Alice Through the Looking Glass

It’s been over six years since our last trip to Underland. In 2010, director Tim Burton reimagined Lewis Carroll‘s classic story with his box office hit, which made over a billion dollars worldwide. Burton decided not to return for the upcoming sequel, Alice Through the Looking Glass. Instead, director James Bobin (The Muppets Movie) has stepped in to show a new side of both Alice and Underland.

We were recently invited to see footage from the sequel, in addition to participating in roundtable interviews with the filmmakers. Check out our Alice Through the Looking Glass preview below, and watch the latest trailer, below.

Alice Through the Looking Glass Trailer

The latest Alice Through the Looking Glass trailer, featuring brand-new footage, is above. The music you’re hearing is P!nk’s cover of “White Rabbit.” Once you’ve feasted your eyes on all the gorgeous new imagery, scroll down to read the rest of our Alice in Wonderland preview.

Alice Through the Looking Glass

A Slightly New (and More Comedic) Vision 

Alice Through the Looking Glass doesn’t present a wildly different version of Underland, based on the footage Disney previewed, but it’s coming from a new and fresh perspective — James Bobin’s. The filmmaker, who also worked on Flight of the Conchords and Da Ali G Show, has a firm grasp on comedy and tone. The clips we saw didn’t entirely feel like more of the same, which is a good thing, especially if you’re not a fan of Burton’s picture.

“I felt there was something I could bring to it,” Bobin told a group of us. “I’ve always loved Lewis Carroll, and I’ve always felt he was this kind of… my background is in comedy, as you all know, and I thought I could bring that comedic element to it, because Lewis Carroll was a guy who was, sort of, a surrealist satirist.” Bobin added the sequel is slightly lighter than the first film, but it’s not without a sense of danger and stakes.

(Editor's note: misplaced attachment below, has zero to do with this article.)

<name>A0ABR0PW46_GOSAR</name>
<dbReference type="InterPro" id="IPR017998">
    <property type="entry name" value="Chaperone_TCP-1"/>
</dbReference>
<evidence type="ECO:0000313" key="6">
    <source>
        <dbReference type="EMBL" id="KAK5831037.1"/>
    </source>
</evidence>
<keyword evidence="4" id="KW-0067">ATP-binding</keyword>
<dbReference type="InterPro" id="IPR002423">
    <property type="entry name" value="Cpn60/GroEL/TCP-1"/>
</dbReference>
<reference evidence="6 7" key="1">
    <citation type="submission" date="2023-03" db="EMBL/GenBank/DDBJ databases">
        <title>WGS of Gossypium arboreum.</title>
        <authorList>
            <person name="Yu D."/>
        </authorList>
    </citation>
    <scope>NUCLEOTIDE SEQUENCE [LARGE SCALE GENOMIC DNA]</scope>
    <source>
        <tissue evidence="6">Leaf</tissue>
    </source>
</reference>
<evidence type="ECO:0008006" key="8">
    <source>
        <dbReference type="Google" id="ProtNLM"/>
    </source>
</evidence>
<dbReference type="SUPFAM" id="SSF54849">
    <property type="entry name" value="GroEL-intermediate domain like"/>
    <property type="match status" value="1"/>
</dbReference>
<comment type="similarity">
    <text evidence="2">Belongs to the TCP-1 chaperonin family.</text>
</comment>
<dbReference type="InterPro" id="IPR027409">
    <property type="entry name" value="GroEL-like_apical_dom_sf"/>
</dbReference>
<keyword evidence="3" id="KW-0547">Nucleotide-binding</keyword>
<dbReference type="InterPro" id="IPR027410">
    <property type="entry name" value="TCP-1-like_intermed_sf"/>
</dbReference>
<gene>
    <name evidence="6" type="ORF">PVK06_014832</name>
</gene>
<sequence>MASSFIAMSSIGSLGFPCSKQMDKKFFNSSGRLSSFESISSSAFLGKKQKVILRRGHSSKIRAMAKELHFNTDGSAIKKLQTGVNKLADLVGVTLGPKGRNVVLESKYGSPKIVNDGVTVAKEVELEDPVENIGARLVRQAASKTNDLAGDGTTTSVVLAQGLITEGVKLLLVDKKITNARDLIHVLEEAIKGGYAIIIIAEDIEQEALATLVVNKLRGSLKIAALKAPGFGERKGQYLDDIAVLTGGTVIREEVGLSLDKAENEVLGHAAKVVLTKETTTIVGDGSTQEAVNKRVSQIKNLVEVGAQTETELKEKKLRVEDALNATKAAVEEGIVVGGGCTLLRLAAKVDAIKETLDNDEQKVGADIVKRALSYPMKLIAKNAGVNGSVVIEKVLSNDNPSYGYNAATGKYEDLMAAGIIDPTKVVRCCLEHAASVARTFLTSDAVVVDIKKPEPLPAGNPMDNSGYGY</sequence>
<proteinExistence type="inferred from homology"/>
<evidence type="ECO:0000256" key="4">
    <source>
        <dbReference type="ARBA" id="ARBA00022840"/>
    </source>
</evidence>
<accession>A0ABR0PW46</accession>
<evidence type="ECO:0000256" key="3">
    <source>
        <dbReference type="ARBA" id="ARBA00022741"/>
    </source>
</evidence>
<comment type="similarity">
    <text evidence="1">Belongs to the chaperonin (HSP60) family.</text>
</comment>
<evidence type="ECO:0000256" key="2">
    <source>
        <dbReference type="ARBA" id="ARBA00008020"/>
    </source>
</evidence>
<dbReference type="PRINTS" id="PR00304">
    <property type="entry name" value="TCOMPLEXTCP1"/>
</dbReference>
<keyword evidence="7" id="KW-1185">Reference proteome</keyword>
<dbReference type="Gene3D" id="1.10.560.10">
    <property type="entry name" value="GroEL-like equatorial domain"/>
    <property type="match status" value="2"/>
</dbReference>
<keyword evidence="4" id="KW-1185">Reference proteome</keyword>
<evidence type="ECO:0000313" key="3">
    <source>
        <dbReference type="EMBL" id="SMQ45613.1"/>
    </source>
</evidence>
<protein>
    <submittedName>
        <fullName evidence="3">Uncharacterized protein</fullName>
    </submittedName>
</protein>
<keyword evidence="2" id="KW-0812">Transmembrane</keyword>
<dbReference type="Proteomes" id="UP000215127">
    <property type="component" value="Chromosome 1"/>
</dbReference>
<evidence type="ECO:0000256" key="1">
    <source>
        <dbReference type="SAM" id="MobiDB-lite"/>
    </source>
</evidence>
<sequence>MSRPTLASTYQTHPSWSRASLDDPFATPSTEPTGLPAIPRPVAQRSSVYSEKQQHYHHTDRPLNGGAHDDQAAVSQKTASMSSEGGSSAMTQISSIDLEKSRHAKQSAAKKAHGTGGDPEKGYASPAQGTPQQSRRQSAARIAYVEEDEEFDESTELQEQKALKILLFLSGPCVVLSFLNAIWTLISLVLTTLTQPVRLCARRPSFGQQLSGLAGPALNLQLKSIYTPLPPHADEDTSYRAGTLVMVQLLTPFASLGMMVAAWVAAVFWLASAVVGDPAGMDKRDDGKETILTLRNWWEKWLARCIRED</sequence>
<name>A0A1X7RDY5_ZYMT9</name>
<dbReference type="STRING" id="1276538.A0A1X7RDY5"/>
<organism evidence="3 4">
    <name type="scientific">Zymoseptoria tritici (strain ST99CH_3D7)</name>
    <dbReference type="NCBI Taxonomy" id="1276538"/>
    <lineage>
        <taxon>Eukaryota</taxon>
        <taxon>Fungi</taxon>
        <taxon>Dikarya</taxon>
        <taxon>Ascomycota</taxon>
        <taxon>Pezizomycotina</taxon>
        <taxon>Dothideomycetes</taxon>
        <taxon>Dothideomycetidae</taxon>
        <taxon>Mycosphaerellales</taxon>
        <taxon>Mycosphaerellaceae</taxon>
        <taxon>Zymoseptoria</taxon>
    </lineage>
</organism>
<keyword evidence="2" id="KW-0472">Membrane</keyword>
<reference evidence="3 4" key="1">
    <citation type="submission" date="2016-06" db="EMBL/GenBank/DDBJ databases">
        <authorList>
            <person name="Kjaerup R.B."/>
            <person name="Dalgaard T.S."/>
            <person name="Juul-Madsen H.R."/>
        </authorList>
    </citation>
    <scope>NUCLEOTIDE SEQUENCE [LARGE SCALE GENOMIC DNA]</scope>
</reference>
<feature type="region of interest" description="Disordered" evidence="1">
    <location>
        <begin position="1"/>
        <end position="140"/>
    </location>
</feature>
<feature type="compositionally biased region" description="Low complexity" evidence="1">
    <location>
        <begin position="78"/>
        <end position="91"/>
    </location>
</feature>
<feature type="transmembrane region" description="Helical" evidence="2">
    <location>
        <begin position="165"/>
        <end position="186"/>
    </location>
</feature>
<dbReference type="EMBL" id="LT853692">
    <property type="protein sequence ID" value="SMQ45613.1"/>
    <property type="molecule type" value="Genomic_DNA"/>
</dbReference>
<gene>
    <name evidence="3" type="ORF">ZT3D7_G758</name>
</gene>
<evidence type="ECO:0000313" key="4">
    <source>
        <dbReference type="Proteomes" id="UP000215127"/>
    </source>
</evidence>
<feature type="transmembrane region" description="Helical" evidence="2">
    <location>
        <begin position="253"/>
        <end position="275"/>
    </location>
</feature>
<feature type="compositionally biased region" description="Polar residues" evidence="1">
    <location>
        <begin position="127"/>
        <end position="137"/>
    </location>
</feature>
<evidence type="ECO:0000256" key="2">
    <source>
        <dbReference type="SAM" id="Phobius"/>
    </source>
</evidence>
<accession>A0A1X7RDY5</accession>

Alice Through the Looking Glass

Don’t Expect Nothing But CGI This Time 

The sequel takes place a few years after the events of Burton’s picture. At the beginning of the film, Alice (Mia Wasikowska) has been on a one-year journey captaining her father’s ship, before she has to go on and travel through time to assist the Mad Hatter. The Alice we saw in this first clip was more confident and more adventurous than when we last saw her. Alice and her crew are on the run in the middle of the sea, in a fairly CG-heavy set piece, which nicely establishes how she’s evolved since Alice in Wonderland.

Of course, plenty of CGI is expected from this series, as it is the aesthetic Burton established with the first movie. But the world felt slightly more tangible this time around, at least in the footage we saw. With the sequel, Bobin isn’t relying completely on CG. “On this film, we had a few more sets than the last one,” Wasikowska said. “Whenever we had a set, it was great. It was really helpful.” The ship, for example, was partially built and placed on a gimbal.

Bobin, speaking for himself, was drawn to the challenges that come with working with this amount of CGI. “One of the reasons I did the film is because the first two movies [I did] were so in-camera, that I really wanted to do something, as you generally do in life, that’s a challenge and it’s interesting to you. It is a complicated film to make, because there’s live action and CG, so you’re basically making two sorts of movies: you’re making a live-action feature, and then you’re making an animated feature on top of it. You’re making the film all the time. Generally you shoot, come back and edit, do what you can, and this is one whereby you’re constantly working, constantly filming, and constantly… I feel like my brain has never stopped for three years [laughs], and it’s great. Only at the point in which they say, ‘This shot cannot make the release date,’ you stop working. That’s it. That’s really it. It’s an amazing thing, because it means you’re on all the time.”

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